From the eyes to the ears


From the Eyes to the Ears was composed in three movements, each being inspired by a painting by the Norwegian artist Edvard Munch.  The first movement is an aural representation of the painting, “The Scream”.  The opening violoncello rhythmic pattern creates the underlying tension in the scene with glissandi suggesting the scream.  Flautando violins depict the setting sun and introduce the musical material for development in the movement.  An accompaniment derived from major and minor seconds, the predominant interval of the movement, represents the friends and their perceived reality.  The melody maintains the beauty and simplicity of the scene which is viewed by all except the main character, but the serenity is interrupted by the scream.  The melody returns, but tension is mounting and the accompaniment becomes progressively more intense.  Eventually the scream dominates and the tension continues to the end of the movement.

The second movement was inspired by the painting “Melancholy” and consists primarily of haunting melody.  The perpetual motion of the ocean in the scene and the insistent passage of time are suggested by the pizzicato violoncello pattern which predominates in this movement.  Against this, the melody sighs and laments, consumed by feelings of melancholy.  In the middle of the movement, the memory of a woman produces an unexpected departure from the prevailing mood, with a reference to a joyful dance.  The memory fades and the melancholic feelings return.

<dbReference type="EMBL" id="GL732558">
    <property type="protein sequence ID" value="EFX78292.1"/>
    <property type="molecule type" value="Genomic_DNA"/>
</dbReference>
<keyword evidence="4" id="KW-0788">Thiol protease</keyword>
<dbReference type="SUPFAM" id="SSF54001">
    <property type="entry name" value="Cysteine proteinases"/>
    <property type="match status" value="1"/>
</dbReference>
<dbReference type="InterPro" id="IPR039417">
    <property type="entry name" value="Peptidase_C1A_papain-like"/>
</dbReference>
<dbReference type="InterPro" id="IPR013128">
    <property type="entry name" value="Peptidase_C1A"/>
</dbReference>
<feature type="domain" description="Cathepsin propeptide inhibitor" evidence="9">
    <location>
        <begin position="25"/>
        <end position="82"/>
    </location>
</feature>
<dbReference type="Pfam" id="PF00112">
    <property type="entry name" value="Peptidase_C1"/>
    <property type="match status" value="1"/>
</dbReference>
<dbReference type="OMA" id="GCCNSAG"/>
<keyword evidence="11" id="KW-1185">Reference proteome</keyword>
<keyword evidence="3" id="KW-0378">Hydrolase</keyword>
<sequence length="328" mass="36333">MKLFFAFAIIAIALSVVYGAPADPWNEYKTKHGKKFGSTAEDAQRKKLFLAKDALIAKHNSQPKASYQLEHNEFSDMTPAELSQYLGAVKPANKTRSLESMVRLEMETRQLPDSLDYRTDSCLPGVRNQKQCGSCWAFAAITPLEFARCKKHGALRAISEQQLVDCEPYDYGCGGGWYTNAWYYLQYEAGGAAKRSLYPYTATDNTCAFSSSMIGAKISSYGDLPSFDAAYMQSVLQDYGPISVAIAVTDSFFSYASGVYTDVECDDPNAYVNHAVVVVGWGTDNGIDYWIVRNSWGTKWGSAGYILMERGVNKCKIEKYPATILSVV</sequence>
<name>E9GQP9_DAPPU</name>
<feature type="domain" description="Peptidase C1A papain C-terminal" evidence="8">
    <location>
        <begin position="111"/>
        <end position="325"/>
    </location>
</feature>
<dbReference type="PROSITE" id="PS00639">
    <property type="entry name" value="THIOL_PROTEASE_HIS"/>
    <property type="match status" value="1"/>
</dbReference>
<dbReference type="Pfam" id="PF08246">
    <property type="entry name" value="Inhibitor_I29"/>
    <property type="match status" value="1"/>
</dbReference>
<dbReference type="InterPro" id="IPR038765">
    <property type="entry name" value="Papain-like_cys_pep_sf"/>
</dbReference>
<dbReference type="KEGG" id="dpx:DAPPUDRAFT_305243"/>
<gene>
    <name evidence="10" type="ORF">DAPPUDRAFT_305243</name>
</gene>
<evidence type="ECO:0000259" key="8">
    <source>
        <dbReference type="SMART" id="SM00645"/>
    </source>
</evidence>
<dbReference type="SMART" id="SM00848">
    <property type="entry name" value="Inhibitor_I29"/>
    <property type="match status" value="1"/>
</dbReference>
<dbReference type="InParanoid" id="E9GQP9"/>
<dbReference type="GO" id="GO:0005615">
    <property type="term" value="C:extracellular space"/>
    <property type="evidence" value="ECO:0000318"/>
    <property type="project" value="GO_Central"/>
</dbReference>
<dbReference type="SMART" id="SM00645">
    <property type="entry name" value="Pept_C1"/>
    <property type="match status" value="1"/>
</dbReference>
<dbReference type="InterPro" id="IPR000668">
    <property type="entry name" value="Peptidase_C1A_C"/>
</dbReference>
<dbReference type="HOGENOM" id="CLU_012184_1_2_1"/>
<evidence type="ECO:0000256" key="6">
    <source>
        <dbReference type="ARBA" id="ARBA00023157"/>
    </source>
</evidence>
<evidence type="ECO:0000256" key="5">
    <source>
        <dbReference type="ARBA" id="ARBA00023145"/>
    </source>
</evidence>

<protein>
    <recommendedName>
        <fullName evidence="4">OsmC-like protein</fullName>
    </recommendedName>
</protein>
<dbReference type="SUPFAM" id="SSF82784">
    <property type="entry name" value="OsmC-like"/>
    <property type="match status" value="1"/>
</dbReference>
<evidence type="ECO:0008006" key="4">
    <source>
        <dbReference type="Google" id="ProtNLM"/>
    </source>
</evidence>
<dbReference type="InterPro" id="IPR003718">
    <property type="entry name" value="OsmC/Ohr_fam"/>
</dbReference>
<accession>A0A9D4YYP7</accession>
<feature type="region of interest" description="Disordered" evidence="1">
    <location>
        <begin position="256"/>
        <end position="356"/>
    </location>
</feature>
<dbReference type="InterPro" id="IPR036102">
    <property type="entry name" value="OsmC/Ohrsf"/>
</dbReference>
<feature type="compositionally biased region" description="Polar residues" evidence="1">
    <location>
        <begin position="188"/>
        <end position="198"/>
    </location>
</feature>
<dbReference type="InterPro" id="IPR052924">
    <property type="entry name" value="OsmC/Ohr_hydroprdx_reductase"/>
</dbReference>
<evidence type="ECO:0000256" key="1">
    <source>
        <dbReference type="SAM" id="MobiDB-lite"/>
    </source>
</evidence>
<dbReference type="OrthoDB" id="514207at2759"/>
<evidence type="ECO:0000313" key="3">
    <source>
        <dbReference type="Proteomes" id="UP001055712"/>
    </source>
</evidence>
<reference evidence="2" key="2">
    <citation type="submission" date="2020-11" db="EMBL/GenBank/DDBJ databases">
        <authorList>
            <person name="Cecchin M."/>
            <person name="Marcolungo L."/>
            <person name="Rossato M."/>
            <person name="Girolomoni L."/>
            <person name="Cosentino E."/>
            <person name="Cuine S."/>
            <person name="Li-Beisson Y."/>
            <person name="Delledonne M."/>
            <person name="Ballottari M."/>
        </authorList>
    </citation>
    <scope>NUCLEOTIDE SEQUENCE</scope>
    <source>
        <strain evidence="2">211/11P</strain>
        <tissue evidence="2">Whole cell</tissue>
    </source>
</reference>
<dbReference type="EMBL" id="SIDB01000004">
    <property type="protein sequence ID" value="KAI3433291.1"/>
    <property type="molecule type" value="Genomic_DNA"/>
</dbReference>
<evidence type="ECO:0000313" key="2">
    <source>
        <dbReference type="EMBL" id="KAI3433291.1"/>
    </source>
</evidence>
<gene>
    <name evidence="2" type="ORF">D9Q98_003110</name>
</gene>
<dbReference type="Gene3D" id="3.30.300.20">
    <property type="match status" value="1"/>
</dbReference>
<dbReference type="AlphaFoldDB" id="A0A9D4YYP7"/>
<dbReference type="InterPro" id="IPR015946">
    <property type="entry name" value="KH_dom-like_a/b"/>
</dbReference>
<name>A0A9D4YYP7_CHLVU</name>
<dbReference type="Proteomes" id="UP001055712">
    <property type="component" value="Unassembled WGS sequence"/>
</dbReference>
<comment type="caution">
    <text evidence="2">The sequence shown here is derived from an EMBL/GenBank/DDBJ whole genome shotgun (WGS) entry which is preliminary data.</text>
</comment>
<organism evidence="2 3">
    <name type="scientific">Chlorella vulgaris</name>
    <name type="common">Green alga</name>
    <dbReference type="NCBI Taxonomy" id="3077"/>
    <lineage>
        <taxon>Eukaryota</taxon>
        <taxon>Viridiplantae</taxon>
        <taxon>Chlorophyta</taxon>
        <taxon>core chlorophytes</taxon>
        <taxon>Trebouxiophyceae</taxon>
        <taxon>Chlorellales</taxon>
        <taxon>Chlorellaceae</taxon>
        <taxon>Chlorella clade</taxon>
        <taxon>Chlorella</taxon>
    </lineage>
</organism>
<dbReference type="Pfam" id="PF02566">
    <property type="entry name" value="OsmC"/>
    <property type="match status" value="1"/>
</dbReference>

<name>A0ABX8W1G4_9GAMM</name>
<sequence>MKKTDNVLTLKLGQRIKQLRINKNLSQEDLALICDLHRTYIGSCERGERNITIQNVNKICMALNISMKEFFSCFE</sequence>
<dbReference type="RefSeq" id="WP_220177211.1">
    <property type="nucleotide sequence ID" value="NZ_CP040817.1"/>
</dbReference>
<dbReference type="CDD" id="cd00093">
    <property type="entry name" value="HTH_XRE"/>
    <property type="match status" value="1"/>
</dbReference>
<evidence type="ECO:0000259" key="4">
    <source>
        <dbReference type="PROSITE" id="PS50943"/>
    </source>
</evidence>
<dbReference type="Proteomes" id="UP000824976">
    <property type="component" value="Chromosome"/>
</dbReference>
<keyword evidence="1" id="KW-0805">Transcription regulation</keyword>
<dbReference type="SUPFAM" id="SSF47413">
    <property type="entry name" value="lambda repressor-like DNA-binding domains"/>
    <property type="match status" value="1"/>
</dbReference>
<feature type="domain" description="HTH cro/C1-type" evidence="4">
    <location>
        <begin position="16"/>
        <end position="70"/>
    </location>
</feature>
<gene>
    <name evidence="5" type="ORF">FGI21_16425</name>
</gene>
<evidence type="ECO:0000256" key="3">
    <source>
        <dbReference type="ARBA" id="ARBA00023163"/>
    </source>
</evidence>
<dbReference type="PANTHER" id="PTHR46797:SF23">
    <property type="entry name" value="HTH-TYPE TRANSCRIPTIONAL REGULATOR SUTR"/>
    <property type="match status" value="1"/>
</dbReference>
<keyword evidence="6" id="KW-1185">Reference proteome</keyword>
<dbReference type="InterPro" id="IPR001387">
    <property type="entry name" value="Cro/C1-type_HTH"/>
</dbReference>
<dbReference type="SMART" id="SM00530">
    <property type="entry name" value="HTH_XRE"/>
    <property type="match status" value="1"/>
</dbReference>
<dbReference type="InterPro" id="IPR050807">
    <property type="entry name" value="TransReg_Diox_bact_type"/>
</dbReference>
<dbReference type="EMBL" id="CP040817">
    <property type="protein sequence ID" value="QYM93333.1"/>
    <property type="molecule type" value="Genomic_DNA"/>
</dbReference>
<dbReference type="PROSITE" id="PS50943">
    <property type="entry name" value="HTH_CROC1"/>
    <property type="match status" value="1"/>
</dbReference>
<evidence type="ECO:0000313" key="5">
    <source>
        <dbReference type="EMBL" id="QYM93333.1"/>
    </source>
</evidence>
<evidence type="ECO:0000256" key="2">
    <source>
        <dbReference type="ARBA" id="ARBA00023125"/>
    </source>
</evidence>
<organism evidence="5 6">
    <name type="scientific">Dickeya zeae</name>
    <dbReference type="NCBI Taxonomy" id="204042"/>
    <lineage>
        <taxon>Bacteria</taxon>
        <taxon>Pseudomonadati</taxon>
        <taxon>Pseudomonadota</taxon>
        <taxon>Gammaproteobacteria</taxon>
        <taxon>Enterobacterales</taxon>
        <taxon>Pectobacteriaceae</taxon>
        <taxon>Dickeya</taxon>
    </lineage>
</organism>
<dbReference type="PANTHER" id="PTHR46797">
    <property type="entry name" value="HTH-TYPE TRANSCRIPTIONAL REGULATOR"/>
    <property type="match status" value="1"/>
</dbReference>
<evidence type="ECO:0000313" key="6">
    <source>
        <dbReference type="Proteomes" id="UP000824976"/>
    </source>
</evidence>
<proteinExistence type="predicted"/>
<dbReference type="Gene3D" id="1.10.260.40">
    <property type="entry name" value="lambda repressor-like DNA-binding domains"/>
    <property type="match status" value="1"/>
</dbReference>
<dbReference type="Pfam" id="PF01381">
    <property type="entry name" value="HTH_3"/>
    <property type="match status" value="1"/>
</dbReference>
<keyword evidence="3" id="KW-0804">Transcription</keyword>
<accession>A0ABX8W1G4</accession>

The painting “The Dance of Life” was the inspiration for the final movement of the string quartet.  The movement is primarily a waltz, however, rhythmic and melodic mutations create a more complex and unpredictable dance.  The meter undulates between 3/4 and 2/4 which creates an unbalanced flow and complements the dreamlike scene.  The melody alternates between the violins and this also contributes to the unsettling nature of the movement.  From the painting, the entrance of the smiling blond-haired woman is represented by the quick pizzicato dance section after which the waltz resumes.  This woman’s presence is maintained with sudden references to her dance, but despite the interruptions the waltz continues.  The presence of the woman dressed in black is referred to at the end of the movement by the slow funeral-like processional music which closes the work.

Instrumentation:  String Quartet

Duration:  14 minutes